Chewing the fat: Will Theresa May tackle childhood obesity?
It’s safe to say that UK politics has been shaken up over the last month. Britain voted to leave the EU, former Prime Minister David Cameron resigned and Theresa May became the new PM.
With so much uncertainty, people are wondering whether May will uphold the promises that Cameron pledged. In particular, there are concerns about the long-awaited Childhood Obesity Strategy which has already suffered delays. With every day that passes, a greater number of children are becoming obese and increasing their risk of Type 2 diabetes, heart disease and a lower quality of life. There has been increasing pressure on the government to do something about the rising rates of obesity, the question is will the new PM put childhood obesity at the front of her agenda?
All talk, no tax
David Cameron surprised everyone earlier this year when he announced plans to introduce a levy on soft drinks, otherwise known as the sugar tax, which you can read more about here. While the decision raised a few eyebrows, there was huge support in favour of the tax amid the delayed strategy. The new PM brings uncertainty that the tax will even go ahead. Celebrity chef Jamie Oliver, who publically campaigned for the tax and created an online petition which secured more than 150,000 signatures, has already openly asked the new PM to keep the sugar tax and make childhood obesity a priority. However, as the tax is not due to come into effect until 2017, people have been left wondering whether the tax was a distraction to delay the strategy even longer.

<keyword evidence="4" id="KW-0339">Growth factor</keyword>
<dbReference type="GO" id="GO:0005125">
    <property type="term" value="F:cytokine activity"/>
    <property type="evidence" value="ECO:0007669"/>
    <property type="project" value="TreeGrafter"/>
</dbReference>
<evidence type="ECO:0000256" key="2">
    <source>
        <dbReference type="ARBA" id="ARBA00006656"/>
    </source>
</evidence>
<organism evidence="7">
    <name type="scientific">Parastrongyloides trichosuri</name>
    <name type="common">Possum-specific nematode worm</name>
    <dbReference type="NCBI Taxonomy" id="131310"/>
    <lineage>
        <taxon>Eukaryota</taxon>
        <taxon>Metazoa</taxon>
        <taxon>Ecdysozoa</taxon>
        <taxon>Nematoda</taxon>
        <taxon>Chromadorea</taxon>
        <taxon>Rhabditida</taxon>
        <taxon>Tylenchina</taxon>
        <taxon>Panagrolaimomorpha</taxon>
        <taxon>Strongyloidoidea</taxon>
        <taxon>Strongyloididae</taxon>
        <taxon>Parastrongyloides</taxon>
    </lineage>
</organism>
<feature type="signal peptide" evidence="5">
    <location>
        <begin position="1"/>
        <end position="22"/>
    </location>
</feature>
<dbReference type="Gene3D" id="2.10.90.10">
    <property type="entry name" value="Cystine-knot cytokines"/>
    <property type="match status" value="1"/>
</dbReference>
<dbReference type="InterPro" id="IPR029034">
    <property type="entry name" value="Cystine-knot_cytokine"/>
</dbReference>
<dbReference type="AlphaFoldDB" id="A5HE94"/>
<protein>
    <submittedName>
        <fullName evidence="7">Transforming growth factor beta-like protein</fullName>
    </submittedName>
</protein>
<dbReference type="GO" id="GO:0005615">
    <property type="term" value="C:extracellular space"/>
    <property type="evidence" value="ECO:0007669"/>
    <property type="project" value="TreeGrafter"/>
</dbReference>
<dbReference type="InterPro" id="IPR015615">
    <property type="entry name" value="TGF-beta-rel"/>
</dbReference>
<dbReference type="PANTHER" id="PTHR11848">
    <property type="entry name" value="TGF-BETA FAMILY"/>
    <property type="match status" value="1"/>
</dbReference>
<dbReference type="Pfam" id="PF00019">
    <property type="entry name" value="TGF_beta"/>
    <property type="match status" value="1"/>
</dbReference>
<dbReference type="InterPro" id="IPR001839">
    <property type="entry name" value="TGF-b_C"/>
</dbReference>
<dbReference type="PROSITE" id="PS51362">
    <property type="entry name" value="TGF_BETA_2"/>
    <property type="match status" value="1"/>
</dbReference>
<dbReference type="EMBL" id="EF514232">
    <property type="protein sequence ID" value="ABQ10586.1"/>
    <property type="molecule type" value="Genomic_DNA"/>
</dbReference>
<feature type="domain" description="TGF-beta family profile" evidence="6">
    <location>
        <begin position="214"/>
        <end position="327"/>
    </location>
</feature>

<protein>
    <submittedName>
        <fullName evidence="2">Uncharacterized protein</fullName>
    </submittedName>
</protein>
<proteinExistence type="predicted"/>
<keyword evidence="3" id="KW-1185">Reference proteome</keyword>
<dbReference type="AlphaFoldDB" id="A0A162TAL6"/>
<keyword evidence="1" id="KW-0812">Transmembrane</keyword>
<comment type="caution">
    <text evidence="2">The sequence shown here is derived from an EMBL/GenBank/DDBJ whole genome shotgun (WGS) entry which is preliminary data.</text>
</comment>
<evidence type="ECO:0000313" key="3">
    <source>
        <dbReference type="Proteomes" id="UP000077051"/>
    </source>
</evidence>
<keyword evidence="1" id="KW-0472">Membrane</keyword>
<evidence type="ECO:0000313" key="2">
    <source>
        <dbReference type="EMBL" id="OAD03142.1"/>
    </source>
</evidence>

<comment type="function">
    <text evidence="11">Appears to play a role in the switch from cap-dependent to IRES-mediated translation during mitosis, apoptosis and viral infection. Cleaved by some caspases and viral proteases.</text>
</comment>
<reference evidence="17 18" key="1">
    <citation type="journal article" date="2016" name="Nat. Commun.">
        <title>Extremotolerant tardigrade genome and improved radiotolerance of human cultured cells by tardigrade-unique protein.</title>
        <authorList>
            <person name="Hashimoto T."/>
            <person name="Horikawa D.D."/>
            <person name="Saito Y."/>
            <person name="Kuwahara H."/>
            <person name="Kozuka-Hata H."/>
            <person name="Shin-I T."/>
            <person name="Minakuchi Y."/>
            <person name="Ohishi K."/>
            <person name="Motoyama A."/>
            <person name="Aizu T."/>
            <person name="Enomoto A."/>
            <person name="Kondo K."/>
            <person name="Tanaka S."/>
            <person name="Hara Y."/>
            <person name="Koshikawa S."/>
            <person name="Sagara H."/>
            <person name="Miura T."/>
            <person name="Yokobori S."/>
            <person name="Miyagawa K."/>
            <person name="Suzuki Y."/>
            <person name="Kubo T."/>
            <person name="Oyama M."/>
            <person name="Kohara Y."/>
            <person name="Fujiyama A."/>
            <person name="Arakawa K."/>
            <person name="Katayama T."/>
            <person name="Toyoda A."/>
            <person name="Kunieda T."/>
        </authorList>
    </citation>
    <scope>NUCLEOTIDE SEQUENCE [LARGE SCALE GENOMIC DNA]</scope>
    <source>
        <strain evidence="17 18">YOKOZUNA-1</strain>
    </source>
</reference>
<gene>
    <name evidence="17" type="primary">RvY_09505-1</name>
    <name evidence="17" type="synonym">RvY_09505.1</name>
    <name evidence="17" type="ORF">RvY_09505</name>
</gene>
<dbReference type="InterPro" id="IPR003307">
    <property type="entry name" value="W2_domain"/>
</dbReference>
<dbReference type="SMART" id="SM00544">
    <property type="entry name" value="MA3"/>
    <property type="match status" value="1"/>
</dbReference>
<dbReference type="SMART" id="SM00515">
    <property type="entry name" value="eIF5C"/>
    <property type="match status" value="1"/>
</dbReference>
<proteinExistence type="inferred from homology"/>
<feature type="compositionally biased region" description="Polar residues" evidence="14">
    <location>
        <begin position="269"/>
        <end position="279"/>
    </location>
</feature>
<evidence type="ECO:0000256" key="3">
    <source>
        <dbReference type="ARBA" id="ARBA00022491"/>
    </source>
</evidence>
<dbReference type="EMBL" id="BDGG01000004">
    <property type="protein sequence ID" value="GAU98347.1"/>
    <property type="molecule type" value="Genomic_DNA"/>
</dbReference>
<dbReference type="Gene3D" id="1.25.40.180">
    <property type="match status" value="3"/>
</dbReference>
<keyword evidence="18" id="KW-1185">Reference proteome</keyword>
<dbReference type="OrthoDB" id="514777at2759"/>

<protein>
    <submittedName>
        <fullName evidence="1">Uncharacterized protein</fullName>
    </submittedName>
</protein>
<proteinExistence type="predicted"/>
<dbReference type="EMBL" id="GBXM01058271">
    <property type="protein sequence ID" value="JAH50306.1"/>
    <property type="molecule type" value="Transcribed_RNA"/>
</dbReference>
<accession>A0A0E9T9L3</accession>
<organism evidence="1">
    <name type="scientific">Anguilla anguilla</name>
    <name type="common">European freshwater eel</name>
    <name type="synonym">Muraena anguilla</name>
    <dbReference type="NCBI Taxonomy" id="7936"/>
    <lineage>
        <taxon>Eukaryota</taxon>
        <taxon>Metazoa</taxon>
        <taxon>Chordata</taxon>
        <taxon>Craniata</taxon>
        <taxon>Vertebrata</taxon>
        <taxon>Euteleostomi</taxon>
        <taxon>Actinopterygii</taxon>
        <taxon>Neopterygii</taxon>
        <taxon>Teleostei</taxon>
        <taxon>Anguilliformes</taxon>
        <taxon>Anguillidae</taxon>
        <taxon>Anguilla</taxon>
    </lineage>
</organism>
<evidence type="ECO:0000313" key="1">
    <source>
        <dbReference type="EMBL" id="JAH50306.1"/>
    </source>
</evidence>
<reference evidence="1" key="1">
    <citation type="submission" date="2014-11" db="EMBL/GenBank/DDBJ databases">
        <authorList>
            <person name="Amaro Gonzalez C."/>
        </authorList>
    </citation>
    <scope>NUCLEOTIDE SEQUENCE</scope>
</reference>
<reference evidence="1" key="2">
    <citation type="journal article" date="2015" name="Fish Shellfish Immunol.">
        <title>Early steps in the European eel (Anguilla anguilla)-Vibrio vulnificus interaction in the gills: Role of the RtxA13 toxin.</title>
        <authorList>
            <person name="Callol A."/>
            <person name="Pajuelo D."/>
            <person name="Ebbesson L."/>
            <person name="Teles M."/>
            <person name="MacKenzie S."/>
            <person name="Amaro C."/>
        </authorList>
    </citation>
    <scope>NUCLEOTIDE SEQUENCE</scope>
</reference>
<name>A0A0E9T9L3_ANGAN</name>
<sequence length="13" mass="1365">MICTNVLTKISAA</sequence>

The government also revealed plans to spend the funds raised by the sugar tax on primary schools in England. The chancellor, George Osborne, estimated that the tax will raise around £520 million. This additional funding would go towards improving the PE and sports facilities in primary schools, permitting schools to purchase new facilities, equipment and additional training to upskill teachers with the money.
Changes in advertising regulations
Earlier in May, the Committee of Advertising announced plans to revise the regulations governing the advertising of foods high in fat, sugar and salt to children (HFSS). The new guidelines would limit the advertisement of HFSS foods to young people online and make it easier for non-HFSS foods to be advertised to children.
David Cameron was very keen to support the new regulations and believed he could push the changes while he was still in office. At the time it was believed there would be at least a few months before the new PM took his place, before Andrea Leadsom dropped out of the running allowing Theresa May to become PM. The UK will wait to for the result and what it means for children once the consultation closes on the 22nd July.
With all things considered, the obesity epidemic doesn’t appear to be at the front of Theresa May’s to do list. Writing in the Telegraph earlier this week, Chief Executive of NHS England, Simon Stevens, urged the PM to take an activist approach. He explained that child obesity is “piling on billions in future NHS costs” and noted that we spend more on obesity than on the police and fire service combined. While the obesity crisis is no easy feat, a number of small interventions will have a significant effect on the health of the country, and indeed the NHS. A combination of reforming food, advertising and promotion regulations, as well as boosting activity and sports participation and better education is what it takes to fight one of the greatest threats of the 21st century.
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